BMC Bioinformatics 06/2013; 14(Supplement 9). · 3.02 Impact Factor
  • Source
    [Show abstract] [Hide abstract]
    ABSTRACT: Traditionally, microbial genome sequencing has been restricted to the small number of species that can be grown in pure culture [1]. The progressive development of culture-independent methods over the last 15 years now allows researchers to sequence microbial communities directly from environmental samples. This approach is commonly referred to as "metagenomics" or "community genomics". However, the term metagenomics is applied liberally in the literature to describe any culture-independent analysis of microbial communities. Here, we define metagenomics as shotgun ("random") sequencing of the genomic DNA of a sample taken directly from the environment. The metagenome can be thought of as a sampling of the collective genome of the microbial community. We outline the considerations and analyses that should be undertaken to ensure the success of a metagenomic sequencing project, including the choice of sequencing platform and methods for assembly, binning, annotation, and comparative analysis.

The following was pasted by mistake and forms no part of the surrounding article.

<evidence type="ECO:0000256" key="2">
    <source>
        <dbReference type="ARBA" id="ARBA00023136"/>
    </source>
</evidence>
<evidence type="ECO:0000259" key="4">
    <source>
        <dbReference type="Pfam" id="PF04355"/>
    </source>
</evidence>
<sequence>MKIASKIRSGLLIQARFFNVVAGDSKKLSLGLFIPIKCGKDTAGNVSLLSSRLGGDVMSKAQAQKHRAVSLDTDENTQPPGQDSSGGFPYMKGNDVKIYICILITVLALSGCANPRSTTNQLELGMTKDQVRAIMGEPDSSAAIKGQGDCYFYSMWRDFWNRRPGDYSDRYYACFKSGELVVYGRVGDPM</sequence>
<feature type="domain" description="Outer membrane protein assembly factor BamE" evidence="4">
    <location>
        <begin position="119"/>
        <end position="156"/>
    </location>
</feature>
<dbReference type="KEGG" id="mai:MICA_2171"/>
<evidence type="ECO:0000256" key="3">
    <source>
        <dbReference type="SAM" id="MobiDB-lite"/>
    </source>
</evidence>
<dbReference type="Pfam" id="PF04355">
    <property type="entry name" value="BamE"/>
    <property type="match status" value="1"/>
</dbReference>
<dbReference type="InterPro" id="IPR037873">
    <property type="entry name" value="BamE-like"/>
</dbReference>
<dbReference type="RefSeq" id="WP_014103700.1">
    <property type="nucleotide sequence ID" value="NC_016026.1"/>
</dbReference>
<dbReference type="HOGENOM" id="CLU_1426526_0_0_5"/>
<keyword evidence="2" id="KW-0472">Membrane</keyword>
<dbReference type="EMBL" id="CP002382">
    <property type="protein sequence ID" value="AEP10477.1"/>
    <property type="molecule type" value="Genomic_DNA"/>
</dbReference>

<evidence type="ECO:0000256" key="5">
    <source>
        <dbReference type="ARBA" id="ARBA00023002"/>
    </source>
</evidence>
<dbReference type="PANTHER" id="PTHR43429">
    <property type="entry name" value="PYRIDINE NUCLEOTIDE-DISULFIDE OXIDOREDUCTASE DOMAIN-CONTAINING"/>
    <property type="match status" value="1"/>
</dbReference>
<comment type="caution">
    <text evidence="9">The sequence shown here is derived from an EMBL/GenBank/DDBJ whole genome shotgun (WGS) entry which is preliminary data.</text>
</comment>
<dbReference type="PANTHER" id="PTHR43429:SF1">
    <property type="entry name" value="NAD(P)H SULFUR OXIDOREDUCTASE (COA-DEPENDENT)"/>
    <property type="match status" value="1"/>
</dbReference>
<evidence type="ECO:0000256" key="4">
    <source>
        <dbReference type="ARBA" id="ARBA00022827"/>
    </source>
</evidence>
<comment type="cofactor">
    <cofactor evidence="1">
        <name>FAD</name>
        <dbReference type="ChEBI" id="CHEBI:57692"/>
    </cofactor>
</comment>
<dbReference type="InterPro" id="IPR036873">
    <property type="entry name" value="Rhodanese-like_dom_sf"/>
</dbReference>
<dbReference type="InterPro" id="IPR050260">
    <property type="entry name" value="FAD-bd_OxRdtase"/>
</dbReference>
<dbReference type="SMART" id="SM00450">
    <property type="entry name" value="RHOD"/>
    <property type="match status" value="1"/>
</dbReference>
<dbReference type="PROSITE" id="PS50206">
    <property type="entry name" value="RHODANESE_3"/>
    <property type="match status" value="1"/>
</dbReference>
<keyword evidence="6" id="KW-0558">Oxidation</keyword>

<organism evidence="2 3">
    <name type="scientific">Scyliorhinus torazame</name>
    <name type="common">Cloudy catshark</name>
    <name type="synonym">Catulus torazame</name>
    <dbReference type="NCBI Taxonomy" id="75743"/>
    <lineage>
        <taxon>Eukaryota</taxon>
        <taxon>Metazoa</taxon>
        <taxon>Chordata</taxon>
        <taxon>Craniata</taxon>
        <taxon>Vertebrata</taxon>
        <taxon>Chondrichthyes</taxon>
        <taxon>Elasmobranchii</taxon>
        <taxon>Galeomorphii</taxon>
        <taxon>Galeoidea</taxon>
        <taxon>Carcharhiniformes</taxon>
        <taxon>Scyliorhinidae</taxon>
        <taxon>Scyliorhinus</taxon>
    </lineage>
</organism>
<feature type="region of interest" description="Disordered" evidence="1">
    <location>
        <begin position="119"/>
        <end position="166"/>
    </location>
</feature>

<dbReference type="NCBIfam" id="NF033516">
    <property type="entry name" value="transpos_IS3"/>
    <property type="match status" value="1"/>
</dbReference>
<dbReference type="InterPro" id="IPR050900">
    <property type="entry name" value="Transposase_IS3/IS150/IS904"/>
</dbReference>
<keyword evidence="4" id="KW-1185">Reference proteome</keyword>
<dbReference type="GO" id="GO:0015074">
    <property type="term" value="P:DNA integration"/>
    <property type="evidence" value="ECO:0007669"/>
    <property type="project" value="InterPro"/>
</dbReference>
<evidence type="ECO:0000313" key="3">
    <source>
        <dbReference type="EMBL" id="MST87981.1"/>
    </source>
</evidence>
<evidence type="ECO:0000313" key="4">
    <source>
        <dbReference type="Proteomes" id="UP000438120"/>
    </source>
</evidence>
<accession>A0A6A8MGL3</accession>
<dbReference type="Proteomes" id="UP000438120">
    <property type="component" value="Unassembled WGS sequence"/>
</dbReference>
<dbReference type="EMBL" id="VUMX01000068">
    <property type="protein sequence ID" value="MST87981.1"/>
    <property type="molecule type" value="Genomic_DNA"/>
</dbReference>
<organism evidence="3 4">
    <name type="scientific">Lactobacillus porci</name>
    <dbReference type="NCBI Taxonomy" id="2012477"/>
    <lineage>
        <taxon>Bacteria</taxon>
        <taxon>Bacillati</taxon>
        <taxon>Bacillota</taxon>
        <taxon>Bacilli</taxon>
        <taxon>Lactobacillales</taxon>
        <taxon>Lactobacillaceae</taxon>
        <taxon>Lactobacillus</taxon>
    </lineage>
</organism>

Methods in molecular biology (Clifton, N.J.) 01/2014; 1096:183-201. · 1.29 Impact Factor
  • Source
    [Show abstract] [Hide abstract]
    ABSTRACT: Giardia lamblia is a protozoan parasite that is found worldwide and has both medical and veterinary importance. We applied the transcription start sequence (TSS-seq) and RNA sequence (RNA-seq) techniques to study the transcriptome of the assemblage A WB strain trophozoite. We identified 8000 transcription regions (TR) with significant transcription. Of these regions, 1881 TRs were more than 500 nucleotides upstream of an annotated ORF. Combining both techniques helped us to identify 24 ORFs that should be re-annotated and 60 new ORFs. From the 8000 TRs, we were able to identify an AT-rich consensus that includes the transcription initiation site. It is possible that transcription that was previously thought to be bidirectional is actually unidirectional.
    PLoS ONE 01/2013; 8(10):e76184. · 3.53 Impact Factor

Full-text (2 Sources)

Available from
May 27, 2014